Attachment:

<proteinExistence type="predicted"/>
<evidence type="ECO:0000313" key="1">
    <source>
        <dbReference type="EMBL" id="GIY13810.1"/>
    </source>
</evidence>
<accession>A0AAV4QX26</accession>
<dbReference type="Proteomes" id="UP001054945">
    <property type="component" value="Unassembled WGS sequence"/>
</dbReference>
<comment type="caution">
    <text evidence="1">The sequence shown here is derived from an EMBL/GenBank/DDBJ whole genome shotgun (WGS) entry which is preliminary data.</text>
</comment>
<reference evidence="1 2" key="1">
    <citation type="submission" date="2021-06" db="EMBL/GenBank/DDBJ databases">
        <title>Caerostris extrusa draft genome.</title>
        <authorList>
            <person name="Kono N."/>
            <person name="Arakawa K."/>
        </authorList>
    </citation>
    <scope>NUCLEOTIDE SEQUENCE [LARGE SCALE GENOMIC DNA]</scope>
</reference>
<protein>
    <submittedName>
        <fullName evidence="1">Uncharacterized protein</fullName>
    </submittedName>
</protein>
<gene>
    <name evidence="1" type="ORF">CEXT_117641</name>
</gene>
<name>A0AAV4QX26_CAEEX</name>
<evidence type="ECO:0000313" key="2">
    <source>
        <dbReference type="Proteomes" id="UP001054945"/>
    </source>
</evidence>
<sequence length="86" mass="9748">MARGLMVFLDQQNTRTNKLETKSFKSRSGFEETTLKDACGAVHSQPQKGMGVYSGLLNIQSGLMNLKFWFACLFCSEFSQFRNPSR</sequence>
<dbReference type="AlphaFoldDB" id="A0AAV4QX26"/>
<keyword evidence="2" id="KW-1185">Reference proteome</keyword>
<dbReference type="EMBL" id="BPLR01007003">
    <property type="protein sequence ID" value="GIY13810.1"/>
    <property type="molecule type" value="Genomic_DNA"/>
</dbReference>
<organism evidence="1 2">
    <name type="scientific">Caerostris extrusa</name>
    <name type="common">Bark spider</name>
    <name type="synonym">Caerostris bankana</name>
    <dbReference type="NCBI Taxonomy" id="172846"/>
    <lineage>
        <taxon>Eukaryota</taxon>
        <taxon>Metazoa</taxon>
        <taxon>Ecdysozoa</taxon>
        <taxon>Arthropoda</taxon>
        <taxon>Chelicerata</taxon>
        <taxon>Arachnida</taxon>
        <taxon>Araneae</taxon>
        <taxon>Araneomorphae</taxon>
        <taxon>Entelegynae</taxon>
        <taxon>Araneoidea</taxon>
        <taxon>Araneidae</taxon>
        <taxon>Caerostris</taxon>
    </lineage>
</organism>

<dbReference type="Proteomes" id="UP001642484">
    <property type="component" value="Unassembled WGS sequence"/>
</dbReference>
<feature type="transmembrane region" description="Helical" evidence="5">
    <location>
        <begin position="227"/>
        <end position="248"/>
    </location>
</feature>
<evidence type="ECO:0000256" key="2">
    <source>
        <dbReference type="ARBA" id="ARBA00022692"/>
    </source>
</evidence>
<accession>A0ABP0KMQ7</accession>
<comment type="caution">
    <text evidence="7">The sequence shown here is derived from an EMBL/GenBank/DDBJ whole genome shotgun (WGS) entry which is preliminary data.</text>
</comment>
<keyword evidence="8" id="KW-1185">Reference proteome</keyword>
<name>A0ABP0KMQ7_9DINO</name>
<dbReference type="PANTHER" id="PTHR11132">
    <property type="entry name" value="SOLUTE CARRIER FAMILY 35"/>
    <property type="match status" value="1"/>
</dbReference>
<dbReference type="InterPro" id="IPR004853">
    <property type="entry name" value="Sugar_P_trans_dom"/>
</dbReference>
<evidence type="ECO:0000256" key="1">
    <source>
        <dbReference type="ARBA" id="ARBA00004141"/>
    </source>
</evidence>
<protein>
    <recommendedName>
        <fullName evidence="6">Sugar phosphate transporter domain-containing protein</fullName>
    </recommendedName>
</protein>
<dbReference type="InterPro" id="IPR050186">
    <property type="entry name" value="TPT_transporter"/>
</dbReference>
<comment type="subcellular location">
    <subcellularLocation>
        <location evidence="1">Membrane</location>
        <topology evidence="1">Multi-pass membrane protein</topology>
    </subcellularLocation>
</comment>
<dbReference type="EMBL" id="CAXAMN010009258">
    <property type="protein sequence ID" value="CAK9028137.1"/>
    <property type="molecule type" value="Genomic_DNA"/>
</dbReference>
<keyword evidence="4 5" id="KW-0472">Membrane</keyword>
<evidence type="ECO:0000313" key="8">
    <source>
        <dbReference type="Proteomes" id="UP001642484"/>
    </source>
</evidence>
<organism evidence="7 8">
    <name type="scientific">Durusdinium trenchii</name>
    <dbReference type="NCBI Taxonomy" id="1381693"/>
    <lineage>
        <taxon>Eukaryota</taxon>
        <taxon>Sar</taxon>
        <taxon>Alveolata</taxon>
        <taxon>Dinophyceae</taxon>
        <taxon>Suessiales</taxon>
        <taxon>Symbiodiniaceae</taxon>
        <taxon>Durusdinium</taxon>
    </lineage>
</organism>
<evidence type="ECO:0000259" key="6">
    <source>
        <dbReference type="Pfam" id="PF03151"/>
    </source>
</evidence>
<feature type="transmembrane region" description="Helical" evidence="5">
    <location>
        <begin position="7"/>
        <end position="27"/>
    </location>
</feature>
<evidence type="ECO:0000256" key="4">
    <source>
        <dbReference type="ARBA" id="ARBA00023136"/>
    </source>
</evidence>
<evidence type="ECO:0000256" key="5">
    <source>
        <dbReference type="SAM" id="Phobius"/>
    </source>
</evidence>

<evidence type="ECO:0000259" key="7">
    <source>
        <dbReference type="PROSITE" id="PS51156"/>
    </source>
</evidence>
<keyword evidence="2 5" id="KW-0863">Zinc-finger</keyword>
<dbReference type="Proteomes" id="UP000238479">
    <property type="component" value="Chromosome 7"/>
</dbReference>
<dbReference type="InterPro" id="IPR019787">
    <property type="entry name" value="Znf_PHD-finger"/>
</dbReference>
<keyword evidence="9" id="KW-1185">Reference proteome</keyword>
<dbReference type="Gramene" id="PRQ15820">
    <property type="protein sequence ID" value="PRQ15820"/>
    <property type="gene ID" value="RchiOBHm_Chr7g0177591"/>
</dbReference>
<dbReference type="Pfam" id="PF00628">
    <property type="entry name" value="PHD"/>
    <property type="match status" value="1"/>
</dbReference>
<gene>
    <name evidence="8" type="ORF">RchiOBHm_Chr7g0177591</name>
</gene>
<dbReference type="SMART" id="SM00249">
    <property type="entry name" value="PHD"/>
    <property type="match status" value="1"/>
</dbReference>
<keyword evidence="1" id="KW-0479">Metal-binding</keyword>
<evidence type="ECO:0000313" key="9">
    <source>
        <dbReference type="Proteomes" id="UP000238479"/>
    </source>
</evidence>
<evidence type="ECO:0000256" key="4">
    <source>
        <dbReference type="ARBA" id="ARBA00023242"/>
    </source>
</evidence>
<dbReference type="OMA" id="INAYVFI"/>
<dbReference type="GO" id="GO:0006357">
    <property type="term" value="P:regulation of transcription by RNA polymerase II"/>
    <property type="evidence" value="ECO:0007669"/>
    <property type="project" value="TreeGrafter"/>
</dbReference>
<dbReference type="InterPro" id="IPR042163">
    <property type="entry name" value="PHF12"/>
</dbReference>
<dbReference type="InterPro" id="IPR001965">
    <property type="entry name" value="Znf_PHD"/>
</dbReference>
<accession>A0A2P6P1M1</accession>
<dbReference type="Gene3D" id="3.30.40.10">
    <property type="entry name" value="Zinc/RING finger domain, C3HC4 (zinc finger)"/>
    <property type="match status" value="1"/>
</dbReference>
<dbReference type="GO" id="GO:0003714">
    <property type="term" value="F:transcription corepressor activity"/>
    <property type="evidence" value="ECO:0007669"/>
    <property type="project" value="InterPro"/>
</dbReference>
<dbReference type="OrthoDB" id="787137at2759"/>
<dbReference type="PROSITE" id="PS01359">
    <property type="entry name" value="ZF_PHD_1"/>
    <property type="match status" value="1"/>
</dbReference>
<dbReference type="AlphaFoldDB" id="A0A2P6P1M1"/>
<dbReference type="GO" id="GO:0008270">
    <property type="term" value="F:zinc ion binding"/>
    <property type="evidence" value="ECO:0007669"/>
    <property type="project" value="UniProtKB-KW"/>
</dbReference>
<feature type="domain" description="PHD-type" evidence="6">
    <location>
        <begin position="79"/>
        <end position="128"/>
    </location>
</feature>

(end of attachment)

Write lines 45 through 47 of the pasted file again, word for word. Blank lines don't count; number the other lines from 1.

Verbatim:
<organism evidence="1 2">
    <name type="scientific">Caerostris extrusa</name>
    <name type="common">Bark spider</name>